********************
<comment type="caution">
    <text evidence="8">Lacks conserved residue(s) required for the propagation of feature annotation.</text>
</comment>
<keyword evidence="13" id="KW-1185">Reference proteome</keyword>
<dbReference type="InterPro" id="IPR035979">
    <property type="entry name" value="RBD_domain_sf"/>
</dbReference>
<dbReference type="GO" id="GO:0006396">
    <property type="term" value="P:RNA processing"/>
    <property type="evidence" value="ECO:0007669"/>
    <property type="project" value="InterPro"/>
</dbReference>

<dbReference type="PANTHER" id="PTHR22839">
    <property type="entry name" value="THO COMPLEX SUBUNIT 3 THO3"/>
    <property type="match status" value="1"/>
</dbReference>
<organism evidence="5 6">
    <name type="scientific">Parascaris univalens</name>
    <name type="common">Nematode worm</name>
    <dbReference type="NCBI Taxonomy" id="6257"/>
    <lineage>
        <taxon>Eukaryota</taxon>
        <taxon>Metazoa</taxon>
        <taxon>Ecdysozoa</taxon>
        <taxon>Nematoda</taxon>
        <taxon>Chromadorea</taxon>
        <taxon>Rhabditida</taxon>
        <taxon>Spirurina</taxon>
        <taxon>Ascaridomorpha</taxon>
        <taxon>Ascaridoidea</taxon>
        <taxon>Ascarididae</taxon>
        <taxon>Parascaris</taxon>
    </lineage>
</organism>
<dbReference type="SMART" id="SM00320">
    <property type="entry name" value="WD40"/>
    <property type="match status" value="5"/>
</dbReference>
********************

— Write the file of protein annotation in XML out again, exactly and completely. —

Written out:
<comment type="caution">
    <text evidence="8">Lacks conserved residue(s) required for the propagation of feature annotation.</text>
</comment>
<keyword evidence="13" id="KW-1185">Reference proteome</keyword>
<dbReference type="InterPro" id="IPR035979">
    <property type="entry name" value="RBD_domain_sf"/>
</dbReference>
<dbReference type="GO" id="GO:0006396">
    <property type="term" value="P:RNA processing"/>
    <property type="evidence" value="ECO:0007669"/>
    <property type="project" value="InterPro"/>
</dbReference>

<dbReference type="PANTHER" id="PTHR22839">
    <property type="entry name" value="THO COMPLEX SUBUNIT 3 THO3"/>
    <property type="match status" value="1"/>
</dbReference>
<organism evidence="5 6">
    <name type="scientific">Parascaris univalens</name>
    <name type="common">Nematode worm</name>
    <dbReference type="NCBI Taxonomy" id="6257"/>
    <lineage>
        <taxon>Eukaryota</taxon>
        <taxon>Metazoa</taxon>
        <taxon>Ecdysozoa</taxon>
        <taxon>Nematoda</taxon>
        <taxon>Chromadorea</taxon>
        <taxon>Rhabditida</taxon>
        <taxon>Spirurina</taxon>
        <taxon>Ascaridomorpha</taxon>
        <taxon>Ascaridoidea</taxon>
        <taxon>Ascarididae</taxon>
        <taxon>Parascaris</taxon>
    </lineage>
</organism>
<dbReference type="SMART" id="SM00320">
    <property type="entry name" value="WD40"/>
    <property type="match status" value="5"/>
</dbReference>